Inside and out, the residence is reminiscent of a Creole cottage in the French Quarter. House and studio, both a faded shade of sandy-pink stucco and painted brick, face one another with a courtyard, bordered with boxwood, holly trees and potted flowers and fruit trees, in between.
The intentional absence of window coverings and rugs in the downstairs living area allows the smooth luster of herringbone brick floors and the organic grain of exposed wooden beams supporting the dining room’s cathedral ceiling to be highlighted by natural light.
Henry Casselli has an appreciation for Shaker simplicity, and the pared-down sensibility that the couple maintains at home underscores the beauty of its individual contents.
The rustic, painted patina of a Pennsylvania armoire, the gilt edge of a frame, and the lines of a delicate antique chair are appreciable. Henry Casselli designed both the unembellished farm table behind the sofa and the elegantly austere dining table, the latter made by the Renaissance Shop.
“If we can’t find it, we have it made,” he said.
For the two artists who finish each other’s sentences, decorating a house taps into what Jane Casselli calls “a creative spot.” His “chip and peel” and her “Chippendale” aesthetics are both geared toward the same degree of relaxation at home, and the unassuming marriage of their styles is the perfect foil to the powerful artwork on the walls.
“What we do in our home is what we aim for with our life — simplicity,” said Henry Casselli.
Eighty percent of his works are watercolor, but he uses a variety of mediums including oil, pastel, pencil drawings and sculpture, and there are examples of every kind. A pastel study of ballerinas, one of many inspired by the ballet classes that his daughters took as children, quietly commands attention against the flat, white surface of the brick fireplace.
In the same room, a poignantly nuanced portrait of a young girl and a gestural painting of Muhammad Ali hang near an abstract sculpture of a fallen, wounded man with a fragmented limb — all imbued with the authenticity for which the artist is known.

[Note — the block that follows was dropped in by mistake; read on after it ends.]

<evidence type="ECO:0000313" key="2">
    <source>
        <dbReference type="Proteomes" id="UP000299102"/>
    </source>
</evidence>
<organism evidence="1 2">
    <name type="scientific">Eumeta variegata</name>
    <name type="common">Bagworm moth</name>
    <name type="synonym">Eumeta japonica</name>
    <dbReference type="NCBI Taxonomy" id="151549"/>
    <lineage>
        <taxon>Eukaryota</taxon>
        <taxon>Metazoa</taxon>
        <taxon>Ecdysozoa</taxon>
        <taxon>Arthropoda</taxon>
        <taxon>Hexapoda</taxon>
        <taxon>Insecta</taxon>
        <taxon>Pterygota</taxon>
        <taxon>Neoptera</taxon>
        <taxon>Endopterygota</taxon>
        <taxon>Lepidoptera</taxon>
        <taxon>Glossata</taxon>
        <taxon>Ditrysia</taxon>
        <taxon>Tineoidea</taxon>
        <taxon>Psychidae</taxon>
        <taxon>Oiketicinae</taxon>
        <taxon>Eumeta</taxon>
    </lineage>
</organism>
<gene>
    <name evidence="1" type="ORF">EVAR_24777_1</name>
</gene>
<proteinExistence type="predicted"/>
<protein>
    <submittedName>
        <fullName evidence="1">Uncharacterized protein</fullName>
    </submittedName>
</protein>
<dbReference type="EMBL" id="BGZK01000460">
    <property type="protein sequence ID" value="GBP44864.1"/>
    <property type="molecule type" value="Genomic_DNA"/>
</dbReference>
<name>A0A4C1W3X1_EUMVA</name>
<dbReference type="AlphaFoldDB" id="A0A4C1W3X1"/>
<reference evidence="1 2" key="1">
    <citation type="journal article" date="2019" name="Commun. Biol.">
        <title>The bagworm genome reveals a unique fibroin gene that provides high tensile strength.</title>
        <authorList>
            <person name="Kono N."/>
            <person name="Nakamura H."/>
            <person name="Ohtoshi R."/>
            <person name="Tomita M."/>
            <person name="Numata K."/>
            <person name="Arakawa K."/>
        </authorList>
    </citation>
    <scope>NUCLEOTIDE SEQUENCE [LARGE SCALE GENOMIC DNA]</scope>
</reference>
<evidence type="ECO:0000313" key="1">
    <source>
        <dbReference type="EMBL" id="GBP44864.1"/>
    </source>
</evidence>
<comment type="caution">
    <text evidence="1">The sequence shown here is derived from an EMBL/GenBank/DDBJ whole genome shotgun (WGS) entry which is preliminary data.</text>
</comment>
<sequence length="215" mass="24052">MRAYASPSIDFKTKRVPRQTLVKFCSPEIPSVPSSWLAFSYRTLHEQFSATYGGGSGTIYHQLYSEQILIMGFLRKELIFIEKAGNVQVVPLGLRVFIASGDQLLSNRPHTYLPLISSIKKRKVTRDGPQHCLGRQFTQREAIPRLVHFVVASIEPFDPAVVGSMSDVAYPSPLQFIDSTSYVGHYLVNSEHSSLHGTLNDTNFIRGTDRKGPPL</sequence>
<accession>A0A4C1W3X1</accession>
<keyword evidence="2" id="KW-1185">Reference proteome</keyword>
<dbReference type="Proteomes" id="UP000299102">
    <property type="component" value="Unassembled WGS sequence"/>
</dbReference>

In the kitchen, a Casselli drawing of Picasso, with whom Henry shares a birthday, is paired with a drawing by Picasso himself. Large and small works, including intimate, reverent depictions of mother and child for which Jane Casselli often modeled, and small abstracts are part of the collection as well.
The influences of Edgar Degas, Mary Cassatt, John Singer Sargent and others are evident. In fact, Casselli says all art shapes his artistic journey. Recently, the work of Robert Motherwell, along with the suggestion by one of Casselli’s daughters that he create large-scale abstracts, inspired him to create the loosely painted canvas above the piano.
“No matter how realistic a piece is, it’s built on an abstract form,” said the artist, who usually begins a painting with an idea or phrase that he calls a “word sketch.”
Husband and wife give one another gifts of art for birthdays and special occasions. On one birthday, Henry Casselli bestowed Jane Casselli with a drawing of her with her son; she learned Debussy’s “Gardens in the Rain” and played it for him on one of his birthdays.
In the mornings, he heads for the studio, discouraging interruption by posting humorous, often cryptic messages designed to keep people away (“beware of uncircumcised frogs”) on the studio door. She teaches piano lessons in the house.
But at the end of the day, whether hosting family, which includes their respective children and grandchildren, entertaining close friends or spending time alone, art in the Casselli household is a source of joy meant to be shared.
“My favorite two words,” Jane Casselli said, “are when he says to me ‘come see.’”